Home |
Tags: nutrition | children | school lunches | Dr. Oz

Study: Use Smiley Face to Boost Nutrition

By
Thursday, 28 May 2015 11:50 AM Current | Bio | Archive

The smiley emoticon may seem a little overused, but the sign of good times and good spirits has a long and rich history.

Some say the smiley face got its start in 1963, when graphic artist Harvey Ross Ball was paid $45 by the State Mutual Life Assurance Company to create a graphic that would cheer up its dispirited employees.

But the owners of the Smiley Company (no relation to Ball) claim the first known record of the image is a 4,500-year-old carved likeness found in a cave in France.

Whatever its origins, there's no disputing that Smiley has become a part of your everyday life — and it occasionally can elicit a smile from even the grumpiest Gus.

That might be because just seeing a smile stimulates the brain's reward system, and according to U.K. researchers, a smile is more powerful a positive jolt than eating 2,000 happiness-inducing chocolate bars!

Now nutritionists are using the power of Smiley to persuade kids to choose healthier foods in school cafeterias, and that's something to smile about.

Researchers in Cincinnati found that just putting Smiley on various foods boosted vegetable purchases 62 percent, fruit 20 percent, and plain milk purchases 500 percent.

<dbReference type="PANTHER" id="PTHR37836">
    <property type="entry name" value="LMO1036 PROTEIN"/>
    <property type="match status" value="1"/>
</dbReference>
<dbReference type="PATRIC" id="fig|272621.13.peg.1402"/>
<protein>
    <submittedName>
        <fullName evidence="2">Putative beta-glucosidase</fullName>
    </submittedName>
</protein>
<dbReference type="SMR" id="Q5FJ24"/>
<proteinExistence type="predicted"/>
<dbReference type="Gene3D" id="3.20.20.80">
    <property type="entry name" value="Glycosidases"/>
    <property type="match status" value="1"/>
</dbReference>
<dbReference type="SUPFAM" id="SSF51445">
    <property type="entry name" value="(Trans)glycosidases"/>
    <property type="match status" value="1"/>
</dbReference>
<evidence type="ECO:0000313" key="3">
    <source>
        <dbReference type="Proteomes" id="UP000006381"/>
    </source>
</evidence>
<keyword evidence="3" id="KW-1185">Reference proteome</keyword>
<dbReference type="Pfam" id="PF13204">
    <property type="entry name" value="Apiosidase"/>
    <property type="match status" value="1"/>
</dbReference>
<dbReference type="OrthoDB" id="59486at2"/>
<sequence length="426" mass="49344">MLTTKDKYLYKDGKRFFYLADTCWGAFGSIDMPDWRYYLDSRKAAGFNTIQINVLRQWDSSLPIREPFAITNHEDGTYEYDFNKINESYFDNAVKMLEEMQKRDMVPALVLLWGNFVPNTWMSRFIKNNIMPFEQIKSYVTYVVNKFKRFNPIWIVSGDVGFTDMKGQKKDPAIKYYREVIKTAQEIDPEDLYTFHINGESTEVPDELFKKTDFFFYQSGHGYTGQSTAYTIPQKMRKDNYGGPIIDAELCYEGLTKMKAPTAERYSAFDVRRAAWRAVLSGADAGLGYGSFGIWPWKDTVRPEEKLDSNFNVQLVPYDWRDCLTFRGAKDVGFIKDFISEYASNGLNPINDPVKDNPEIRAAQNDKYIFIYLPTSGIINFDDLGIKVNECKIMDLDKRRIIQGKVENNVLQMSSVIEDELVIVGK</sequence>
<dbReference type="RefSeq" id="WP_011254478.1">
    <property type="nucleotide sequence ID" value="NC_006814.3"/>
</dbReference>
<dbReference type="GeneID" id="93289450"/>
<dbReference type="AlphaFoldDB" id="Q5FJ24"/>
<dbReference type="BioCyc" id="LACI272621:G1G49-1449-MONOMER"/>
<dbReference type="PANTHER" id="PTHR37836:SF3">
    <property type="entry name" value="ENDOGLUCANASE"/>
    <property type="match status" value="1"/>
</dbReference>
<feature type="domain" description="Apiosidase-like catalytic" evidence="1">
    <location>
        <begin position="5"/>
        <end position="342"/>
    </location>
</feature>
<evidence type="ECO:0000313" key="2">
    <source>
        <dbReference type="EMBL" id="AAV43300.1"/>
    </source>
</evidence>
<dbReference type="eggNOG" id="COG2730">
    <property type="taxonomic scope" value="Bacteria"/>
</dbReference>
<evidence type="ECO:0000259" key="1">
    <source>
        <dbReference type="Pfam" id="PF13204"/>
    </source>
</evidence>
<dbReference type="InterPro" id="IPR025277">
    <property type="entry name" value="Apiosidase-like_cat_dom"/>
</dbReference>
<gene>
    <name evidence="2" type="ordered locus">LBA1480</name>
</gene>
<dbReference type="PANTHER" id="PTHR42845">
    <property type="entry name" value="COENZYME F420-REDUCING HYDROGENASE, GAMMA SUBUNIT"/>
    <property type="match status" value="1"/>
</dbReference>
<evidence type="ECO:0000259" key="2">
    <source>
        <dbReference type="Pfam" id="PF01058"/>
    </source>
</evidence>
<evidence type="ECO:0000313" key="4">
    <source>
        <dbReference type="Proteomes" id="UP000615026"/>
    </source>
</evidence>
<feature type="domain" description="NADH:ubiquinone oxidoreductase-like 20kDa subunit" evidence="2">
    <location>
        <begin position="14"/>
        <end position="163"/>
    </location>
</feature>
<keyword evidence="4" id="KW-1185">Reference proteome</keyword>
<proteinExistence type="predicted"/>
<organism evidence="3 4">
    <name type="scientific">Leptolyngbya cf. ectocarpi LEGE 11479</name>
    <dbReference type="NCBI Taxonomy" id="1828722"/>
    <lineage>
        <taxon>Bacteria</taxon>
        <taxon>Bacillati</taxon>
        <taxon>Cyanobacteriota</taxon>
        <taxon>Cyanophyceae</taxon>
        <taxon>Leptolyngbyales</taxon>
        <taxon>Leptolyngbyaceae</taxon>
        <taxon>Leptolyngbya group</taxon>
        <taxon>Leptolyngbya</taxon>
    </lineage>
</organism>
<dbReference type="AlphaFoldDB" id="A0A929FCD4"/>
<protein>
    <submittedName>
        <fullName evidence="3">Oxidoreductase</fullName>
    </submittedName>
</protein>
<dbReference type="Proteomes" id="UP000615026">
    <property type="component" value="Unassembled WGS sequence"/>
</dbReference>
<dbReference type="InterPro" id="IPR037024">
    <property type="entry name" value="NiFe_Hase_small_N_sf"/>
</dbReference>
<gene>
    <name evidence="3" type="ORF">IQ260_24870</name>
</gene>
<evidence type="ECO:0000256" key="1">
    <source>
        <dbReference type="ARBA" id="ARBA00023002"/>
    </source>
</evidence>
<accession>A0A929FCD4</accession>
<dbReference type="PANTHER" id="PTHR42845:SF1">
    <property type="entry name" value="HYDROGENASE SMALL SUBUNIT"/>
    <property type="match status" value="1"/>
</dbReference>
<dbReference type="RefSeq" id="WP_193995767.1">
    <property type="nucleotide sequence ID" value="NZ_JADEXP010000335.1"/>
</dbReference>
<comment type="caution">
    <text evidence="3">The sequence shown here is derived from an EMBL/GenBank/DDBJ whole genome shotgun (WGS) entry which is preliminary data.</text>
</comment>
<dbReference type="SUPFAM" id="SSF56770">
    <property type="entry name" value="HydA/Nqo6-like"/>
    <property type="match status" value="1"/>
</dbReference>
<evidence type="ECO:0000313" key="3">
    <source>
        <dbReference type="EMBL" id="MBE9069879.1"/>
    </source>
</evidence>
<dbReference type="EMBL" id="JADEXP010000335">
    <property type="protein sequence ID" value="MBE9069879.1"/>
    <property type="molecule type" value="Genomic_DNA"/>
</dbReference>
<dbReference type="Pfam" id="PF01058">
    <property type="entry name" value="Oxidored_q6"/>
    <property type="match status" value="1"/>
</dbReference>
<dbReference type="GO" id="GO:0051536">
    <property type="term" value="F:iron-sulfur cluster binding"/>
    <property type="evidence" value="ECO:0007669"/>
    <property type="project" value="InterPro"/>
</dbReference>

So talk to your school's lunch program about using Smiley decorations on fruits, veggies, and unsweetened beverages.

And at home, have your kids place Smiley stickers on serving bowls for salads, veggies, and fruit, and put them on the table. Then, don't say a word; just watch what happens!

© 2017 NewsmaxHealth. All rights reserved.

   
1Like our page
2Share
Dr-Oz
Nutritionists are using the power of Smiley to persuade kids to choose healthier foods in school cafeterias, and that's something to smile about.
nutrition, children, school lunches, Dr. Oz
248
2015-50-28
Thursday, 28 May 2015 11:50 AM
Newsmax Inc.
 

The information presented on this website is not intended as specific medical advice and is not a substitute for professional medical treatment or diagnosis. Read Newsmax Terms and Conditions of Service.

Newsmax, Moneynews, Newsmax Health, and Independent. American. are registered trademarks of Newsmax Media, Inc. Newsmax TV, and Newsmax World are trademarks of Newsmax Media, Inc.

NEWSMAX.COM
© Newsmax Media, Inc.
All Rights Reserved